On the eastern side of Kauai, Hanamaulu is a few minutes from Lihue, the island’s government and commercial hub. With a median housing cost of $1,221, it’s one of the least expensive places in our rankings overall, although household income is less, too. Still, some 45% of households have children, and almost 62% of those own homes. Job prospects are especially promising in this area, most likely because Hanamaulu is also near Wailua-Kapaa, which is the most populated area of the island. Families living here can access two nearby beach parks and a score of natural preserves, such as Wailua Falls to the north.

No. 4: Laie

On Oahu’s northeastern shore, Laie is home to both an estimated 6,168 residents and Brigham Young University–Hawaii. Young families who decide to move here will be in good company; more than 53% of households have children, and almost 46% of those that do own homes. Families also won’t have any shortage of things to do; nearby attractions include the Polynesian Cultural Center,  Laie Point State Wayside Park and Oahu’s laid-back North Shore. Laie residents have a 21-minute commute on average, the shortest in our top 10 rankings — perhaps due to the sizable presence of the university.

No. 5: Waihee-Waiehu

Waihee-Waiehu is on the coast of Maui’s lush western peninsula but, like No. 2-ranked Waikapu, offers quick access to stores and other commercial services in Kahului. Families with children make up 40% of total households and have a median income of $76,042. About 77% of those households own their homes and pay a median of $1,659 per month, so it’s more affordable than Waikapu. The unemployment rate, meanwhile, is 4.3% for 25- to 44-year-olds. Attractions of interest to families include camping in nearby West Maui Forest Reserve.

No. 6: Pukalani

Pukalani sits in the center of Maui in the upcountry region that’s a mix of rural, agricultural and residential areas on the slopes of Haleakala volcano. With no beaches, Pukalani likely draws fewer tourists than other cities in our ranks, but unemployment is low, 1.7%. Pukalani has both higher household incomes and lower housing costs than fifth-ranked Waihee-Waiehu, also on Maui, but only about 32% of households have children. Still, about 64% of those families own homes, and schools appear to be excellent.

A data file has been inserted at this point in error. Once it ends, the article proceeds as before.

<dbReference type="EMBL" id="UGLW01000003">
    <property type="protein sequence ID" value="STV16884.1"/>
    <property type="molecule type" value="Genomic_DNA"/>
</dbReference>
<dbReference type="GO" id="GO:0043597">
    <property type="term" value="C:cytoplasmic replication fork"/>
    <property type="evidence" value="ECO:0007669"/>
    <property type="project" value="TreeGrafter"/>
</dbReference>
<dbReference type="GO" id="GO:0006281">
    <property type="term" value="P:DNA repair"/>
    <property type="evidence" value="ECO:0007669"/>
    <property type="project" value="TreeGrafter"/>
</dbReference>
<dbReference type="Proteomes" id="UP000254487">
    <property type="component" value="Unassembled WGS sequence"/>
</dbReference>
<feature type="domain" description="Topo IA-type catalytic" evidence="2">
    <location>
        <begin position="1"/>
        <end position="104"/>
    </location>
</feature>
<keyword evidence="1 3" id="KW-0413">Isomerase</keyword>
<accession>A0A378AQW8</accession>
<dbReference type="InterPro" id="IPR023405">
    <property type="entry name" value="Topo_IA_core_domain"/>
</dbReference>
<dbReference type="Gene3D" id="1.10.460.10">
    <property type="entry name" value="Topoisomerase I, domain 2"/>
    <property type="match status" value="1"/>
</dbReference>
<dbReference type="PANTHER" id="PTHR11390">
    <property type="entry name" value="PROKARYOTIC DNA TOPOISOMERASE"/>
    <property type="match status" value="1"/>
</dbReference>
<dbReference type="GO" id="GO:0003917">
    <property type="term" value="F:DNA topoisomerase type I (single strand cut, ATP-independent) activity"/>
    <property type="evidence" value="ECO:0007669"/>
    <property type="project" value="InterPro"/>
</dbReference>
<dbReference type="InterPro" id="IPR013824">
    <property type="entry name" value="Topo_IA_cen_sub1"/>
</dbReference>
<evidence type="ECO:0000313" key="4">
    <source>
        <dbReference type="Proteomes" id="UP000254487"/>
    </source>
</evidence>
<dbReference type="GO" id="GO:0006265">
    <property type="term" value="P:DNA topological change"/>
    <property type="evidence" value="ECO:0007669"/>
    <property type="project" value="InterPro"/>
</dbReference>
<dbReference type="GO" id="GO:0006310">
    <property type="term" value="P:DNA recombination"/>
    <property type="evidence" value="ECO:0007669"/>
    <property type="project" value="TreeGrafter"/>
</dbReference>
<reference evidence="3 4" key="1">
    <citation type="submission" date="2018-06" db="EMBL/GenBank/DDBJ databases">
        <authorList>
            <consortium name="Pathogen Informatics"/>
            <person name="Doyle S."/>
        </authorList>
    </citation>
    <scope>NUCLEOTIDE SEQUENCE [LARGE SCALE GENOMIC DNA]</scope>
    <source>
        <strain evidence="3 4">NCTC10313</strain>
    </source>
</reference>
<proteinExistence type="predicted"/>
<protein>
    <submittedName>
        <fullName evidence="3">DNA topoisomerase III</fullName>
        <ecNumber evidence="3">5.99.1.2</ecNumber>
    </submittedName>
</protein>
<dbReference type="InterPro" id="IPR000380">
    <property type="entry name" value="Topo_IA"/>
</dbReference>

No. 7: Waimanalo Beach

With a median housing cost of $1,007 per month, Waimanalo Beach in southeastern Oahu is the second-least expensive place on our list. Household income, meanwhile, is high, which may explain why this community has the highest homeownership rate, an exceptional 94.5%. In the end, three measures pushed Waimanalo into the No. 7 slot: a relatively high unemployment rate for 25- to 44-year-olds (5.7%), a high percentage of older teens not enrolled or graduated from high school (5.5%) and the longest commute time for a top-ranked community, 36.2 minutes. The lengthy travel time suggest many residents commute to Honolulu, about a 14-mile drive away.

No. 8: Mililani Mauka

With an estimated 20,393 residents, Mililani Mauka in central Oahu is the largest of our top 10 places in Hawaii. Families with children make up 42.3% of the households in this suburban area that’s part of the larger, Mililani master-planned community. Household income is high here, and the median housing cost of $2,357 per month is the highest for a top 10. Still, some 80% of families with children own homes. With proximity to both Schofield Barracks and Wheeler Army Air Field, Mililani Mauka is home to many military families.